Diarmaid Ferriter: Government ready to love-bomb Irish voters in Britain
There is a shallowness and hypocrisy about the Irish Government’s current mission
‘Perhaps the Irish in the UK should make the most of the unprecedented interest in their voting rights from an Irish government, because it certainly will not last beyond the Brexit referendum.’ Photograph: Getty Images
The Irish government is planning to love-bomb Irish voters in Britain in the run-up to the Brexit vote on June 23rd. Last month, Minister for Foreign Affairs, Charlie Flanagan, made it clear he had made the early running on this.
Determined to cover all bases, he schmoozed the elite: “For my part, I have addressed influential audiences at Chatham House and at the European Council for Foreign Relations in London, and at the British Irish Association in Oxford and Cambridge” – but also got down to the grassroots: “I met with over 30 Irish community organisations and encouraged them to inform and involve their members”.
Taoiseach Enda Kenny has also promised to make visits to the UK during the referendum campaign to lobby Irish voters – “It is our duty to inform them” – and he revealed two weeks ago that he will also “be asking a number of ministers to visit Britain during this time to reach out to Irish citizens living there; to engage with friends of Ireland”. More details were unveiled during the week; a number of Government Ministers will make trips, taking in Manchester, Liverpool, Leeds, Birmingham and Glasgow, where there are substantial Irish populations.
A social media campaign to promote voter registration by Irish citizens in the UK has also been launched by the European Movement Ireland, with this message: “Did you know that Irish people in Britain and British people in Ireland can vote in the UK’s EU referendum on June 23rd? Ask the one you love to register to vote in the EU referendum”.
Postal voteThe British embassy in Dublin is also engaged in a campaign to encourage British citizens in Ireland to vote. The 2011 Irish census recorded 288,627 people living in the Republic who were born in the UK, many of whom will be entitled to a postal vote, as British citizens living overseas are entitled to vote for up to 15 years after moving abroad. Twenty-five years ago, Labour Party TD Gerry O’Sullivan introduced a Private Members’ Bill that would have given Irish emigrants the same right, but it was narrowly defeated. The government maintained there were “reasons of principle, practical and administrative reality” for opposing it.
A few years later, when president Mary Robinson addressed the joint houses of the Oireachtas on the subject of the importance of the diaspora, she felt her speech “went down like a lead balloon . . . there was no doubt in my mind that members of the Oireachtas did not want to hear about the diaspora”.
In the years since, various proposals have emerged to at least partly enfranchise Irish emigrants. Most recently, there has been a report of the Constitutional Convention recommending Irish citizens abroad be given a vote in presidential elections; a report from an Oireachtas committee on EU affairs recommending acceptance of the principle of emigrant voting rights; and last year’s report of the working group on the Seanad, urging that Irish citizens abroad would have the right to have a vote in Seanad elections.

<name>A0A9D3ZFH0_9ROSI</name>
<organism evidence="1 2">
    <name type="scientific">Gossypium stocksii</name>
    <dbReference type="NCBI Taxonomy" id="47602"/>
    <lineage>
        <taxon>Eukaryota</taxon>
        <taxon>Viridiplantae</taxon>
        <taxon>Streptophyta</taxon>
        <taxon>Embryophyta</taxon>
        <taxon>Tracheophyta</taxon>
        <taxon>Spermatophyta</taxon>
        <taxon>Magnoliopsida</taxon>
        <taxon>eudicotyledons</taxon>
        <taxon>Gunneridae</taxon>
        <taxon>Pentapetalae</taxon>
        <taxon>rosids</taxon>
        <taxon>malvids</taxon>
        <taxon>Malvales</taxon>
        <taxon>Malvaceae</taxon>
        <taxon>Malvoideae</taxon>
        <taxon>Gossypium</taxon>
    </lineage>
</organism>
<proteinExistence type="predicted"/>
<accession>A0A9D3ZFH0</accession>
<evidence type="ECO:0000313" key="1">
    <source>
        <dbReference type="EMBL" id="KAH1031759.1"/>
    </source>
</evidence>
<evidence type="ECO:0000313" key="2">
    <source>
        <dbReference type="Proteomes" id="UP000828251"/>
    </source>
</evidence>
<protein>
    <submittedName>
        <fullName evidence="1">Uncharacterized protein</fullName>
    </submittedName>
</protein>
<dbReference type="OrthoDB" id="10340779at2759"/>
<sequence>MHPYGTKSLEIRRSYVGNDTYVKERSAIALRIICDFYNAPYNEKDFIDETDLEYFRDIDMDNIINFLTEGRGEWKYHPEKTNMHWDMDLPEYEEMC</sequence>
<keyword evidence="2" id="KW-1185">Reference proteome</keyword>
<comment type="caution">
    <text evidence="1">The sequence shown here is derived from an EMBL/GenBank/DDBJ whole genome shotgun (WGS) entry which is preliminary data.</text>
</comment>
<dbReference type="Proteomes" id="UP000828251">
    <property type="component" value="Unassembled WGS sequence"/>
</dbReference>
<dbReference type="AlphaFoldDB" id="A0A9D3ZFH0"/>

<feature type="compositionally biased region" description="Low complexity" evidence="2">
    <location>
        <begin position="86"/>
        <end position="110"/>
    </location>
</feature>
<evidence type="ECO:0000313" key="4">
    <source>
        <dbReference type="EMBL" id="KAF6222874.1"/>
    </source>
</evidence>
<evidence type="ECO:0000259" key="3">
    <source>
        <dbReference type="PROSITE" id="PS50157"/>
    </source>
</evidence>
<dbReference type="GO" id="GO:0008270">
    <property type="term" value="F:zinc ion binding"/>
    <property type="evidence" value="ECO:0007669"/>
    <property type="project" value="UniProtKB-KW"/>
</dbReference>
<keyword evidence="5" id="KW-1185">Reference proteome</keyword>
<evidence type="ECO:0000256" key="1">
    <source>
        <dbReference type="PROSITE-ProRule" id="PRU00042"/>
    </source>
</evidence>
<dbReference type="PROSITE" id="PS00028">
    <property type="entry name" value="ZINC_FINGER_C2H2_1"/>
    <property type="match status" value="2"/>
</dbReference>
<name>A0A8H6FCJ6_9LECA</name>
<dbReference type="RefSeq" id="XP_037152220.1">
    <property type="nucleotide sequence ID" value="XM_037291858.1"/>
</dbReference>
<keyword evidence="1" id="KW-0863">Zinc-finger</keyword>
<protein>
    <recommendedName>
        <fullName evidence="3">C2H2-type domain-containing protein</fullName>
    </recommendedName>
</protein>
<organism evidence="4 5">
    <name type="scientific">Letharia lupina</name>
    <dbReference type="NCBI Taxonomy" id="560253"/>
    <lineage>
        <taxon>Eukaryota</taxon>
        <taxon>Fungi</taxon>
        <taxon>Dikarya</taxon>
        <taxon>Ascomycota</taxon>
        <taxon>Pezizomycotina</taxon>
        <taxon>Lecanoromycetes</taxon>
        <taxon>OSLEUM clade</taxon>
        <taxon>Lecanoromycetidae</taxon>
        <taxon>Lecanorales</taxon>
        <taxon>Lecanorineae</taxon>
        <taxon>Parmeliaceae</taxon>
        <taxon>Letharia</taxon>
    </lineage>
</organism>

Enda Kenny welcomed the Seanad report as “innovative and radical”.
There is little doubting the relevance of the Brexit referendum to Ireland for many obvious economic and political reasons, but all this focus on the rights of the Irish in the UK and the British in Ireland to vote also exposes a shallowness and hypocrisy about the Irish Government’s current mission. It ignores the glaring Irish political failure to do anything about the disenfranchisement of Irish emigrants when it comes to voting in Irish referendums or, indeed, any elections.
At least the British government can send a clear and positive message to its overseas citizens: “Don’t miss out on the EU referendum”. This was not a message the Irish government could broadcast last year during the marriage equality referendum campaign; indeed, one of the most interesting aspects of that vote was those who had to trek all the way home precisely because they are not facilitated with voting rights when away.
NauseatingWhen he was minister for the diaspora last year, Jimmy Deenihan insisted Enda Kenny is “very connected with our diaspora, I’ve never seen a taoiseach as connected”. It is difficult to take that assertion seriously.
It is nauseating to witness a government, in its desperation to keep Britain in the EU, court the Irish abroad, when it has no intention of doing anything about their exclusion from Irish votes.
Ironically, the Irish government is targeting Irish voters to help keep Britain in an EU whose executive, in 2014, criticised the Irish state for “disenfranchising” its citizens living abroad.
Perhaps the Irish in the UK should make the most of the unprecedented interest in their voting rights from an Irish government, because it certainly will not last beyond the Brexit referendum.